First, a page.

## Non-trivial splits¶

In this section we examine some special cases of Split Criteria that demand special processing.

### Temporal features¶

When your data has a temporal feature, you can't directly break it down by that feature - for example, if the publication date is milli-second encoded, all articles may have a distinct publication date, and your dataset would be split into as many subsets as articles, which would make your Decision Tree unreadable.

One strategy is to bucket the data, for example by decade. Even that may leave too many subsets for good readability.

Therefore, one strategy to consider is to make a binary temporal split: split the data into "before" and "after" a specific "pivot" date. The question then becomes: how to find the most informative pivot date?

The strategy I recommend is to bucket the data into intervals (e.g decades or years, even finer depending on your needs), then search for the optimal pivot date amongst interval bounds, i.e the one that yields the highest Information Gain. By using cumulated counts, this sum can be done in linear time in the number of buckets.

Of course, this logic can be applied to any real-valued feature, not just dates.

### High-cardinality categorical features¶

Some categorical features, such as 'publisher' in our example, can take many values - hundreds or thousands. That's too many to make a useful split, as the Decision Tree would become unreadable (even though the Information Gain might be very high).

Again, one mitigation strategy is to make a binary split: split the data points as belonging or not belonging to a small subset of the categorical values. The question becomes one of choosing that subset. Here's one approach to it:

• Bucket the datapoints into a small number (say, 10) of "important" categorical values, for instance the ones that contain the most datapoints, as they're more likely to contribute to entropy reduction. Collapse the other values into an "OTHER"value.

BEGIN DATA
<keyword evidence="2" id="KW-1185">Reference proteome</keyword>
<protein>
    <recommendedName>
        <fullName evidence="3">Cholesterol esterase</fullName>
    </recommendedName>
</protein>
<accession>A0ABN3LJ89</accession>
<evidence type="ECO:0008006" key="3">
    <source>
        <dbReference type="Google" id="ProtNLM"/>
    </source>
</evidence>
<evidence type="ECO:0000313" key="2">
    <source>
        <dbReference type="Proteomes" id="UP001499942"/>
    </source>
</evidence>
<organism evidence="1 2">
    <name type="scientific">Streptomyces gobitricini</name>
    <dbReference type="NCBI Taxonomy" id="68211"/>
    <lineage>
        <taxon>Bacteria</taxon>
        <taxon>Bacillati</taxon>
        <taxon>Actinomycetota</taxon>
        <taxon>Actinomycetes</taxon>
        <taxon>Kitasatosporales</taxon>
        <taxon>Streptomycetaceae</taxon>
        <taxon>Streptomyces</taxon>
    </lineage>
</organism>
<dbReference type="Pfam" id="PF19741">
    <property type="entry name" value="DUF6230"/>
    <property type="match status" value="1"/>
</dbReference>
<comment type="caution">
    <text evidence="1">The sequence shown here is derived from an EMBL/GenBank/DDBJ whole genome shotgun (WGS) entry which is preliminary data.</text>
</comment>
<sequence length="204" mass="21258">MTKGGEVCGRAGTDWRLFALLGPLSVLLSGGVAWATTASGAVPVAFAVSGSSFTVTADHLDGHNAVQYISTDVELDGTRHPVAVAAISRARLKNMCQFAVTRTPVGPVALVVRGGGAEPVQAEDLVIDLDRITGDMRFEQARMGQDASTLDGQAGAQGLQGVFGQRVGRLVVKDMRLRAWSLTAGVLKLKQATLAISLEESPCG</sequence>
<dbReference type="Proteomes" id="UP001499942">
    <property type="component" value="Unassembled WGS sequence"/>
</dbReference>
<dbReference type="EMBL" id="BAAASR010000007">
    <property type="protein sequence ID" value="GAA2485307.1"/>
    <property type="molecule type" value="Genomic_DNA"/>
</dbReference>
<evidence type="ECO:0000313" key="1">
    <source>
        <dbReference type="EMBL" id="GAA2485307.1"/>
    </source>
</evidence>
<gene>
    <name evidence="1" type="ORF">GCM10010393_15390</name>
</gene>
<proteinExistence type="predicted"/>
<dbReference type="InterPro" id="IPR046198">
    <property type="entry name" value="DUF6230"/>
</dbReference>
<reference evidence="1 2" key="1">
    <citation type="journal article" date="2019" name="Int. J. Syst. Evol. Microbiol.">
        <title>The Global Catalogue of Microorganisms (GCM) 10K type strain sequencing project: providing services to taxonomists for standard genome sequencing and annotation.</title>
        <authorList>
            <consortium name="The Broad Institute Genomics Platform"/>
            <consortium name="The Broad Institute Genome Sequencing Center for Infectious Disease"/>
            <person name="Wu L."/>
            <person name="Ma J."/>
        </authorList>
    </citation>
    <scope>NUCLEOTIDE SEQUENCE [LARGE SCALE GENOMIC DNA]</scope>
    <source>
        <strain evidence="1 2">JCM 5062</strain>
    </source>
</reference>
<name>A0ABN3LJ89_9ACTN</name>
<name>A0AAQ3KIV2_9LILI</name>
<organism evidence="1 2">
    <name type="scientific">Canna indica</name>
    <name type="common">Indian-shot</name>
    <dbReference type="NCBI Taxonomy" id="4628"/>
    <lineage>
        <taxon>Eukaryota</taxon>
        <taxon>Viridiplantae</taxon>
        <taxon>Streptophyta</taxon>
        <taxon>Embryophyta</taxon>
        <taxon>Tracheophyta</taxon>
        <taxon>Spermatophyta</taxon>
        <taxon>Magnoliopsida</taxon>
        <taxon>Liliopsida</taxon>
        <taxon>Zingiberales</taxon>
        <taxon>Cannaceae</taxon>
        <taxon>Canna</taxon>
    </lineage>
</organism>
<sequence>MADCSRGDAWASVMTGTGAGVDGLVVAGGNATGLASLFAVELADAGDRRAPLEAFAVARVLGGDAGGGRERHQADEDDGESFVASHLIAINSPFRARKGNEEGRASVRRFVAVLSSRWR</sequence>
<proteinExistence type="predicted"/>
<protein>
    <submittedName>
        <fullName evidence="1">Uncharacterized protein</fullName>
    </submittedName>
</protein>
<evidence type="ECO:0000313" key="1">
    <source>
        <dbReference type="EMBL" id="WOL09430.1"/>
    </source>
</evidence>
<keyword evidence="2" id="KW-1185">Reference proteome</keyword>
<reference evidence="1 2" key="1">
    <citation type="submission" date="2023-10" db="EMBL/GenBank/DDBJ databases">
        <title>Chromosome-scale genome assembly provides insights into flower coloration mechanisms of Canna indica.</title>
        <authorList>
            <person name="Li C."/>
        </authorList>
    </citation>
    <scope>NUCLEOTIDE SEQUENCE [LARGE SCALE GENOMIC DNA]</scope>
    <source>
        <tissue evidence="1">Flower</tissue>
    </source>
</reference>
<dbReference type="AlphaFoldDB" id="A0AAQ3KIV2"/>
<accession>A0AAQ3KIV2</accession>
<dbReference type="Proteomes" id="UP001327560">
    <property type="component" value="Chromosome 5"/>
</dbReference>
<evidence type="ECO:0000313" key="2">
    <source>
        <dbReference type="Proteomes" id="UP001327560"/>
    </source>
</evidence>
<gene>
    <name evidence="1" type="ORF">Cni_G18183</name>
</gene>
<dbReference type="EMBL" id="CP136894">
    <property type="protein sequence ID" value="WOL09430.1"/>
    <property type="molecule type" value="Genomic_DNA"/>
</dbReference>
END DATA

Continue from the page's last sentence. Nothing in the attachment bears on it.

• Search for an optimal subset of these values to split the data by. This can be done efficiently by sorting the buckets into a list ordered by purity (the proportion of pathological value), then finding the optimal position in which to split this list (it can be proved that the optimal subset is of this form).

### Multi-feature and Machine-Learned Split Criteria¶

I've been careful to use the (unconventional) term "Split Criterion" rather than "feature", for good reasons: there needn't be a one-to-one correspondance between split criteria and features. There can be many ways to split a dataset based on one feature, and a particular split may involve more than one feature.

I don't know if this fact is well-known amongst Machine Learning practictioners: all of the Decision Trees implementations I've seen out there limit themselves to axis-aligned splits on pre-computed features, but this limitation is by no way essential. One reason for this might be preventing over-fitting, but I suspect another one is simply programming convenience.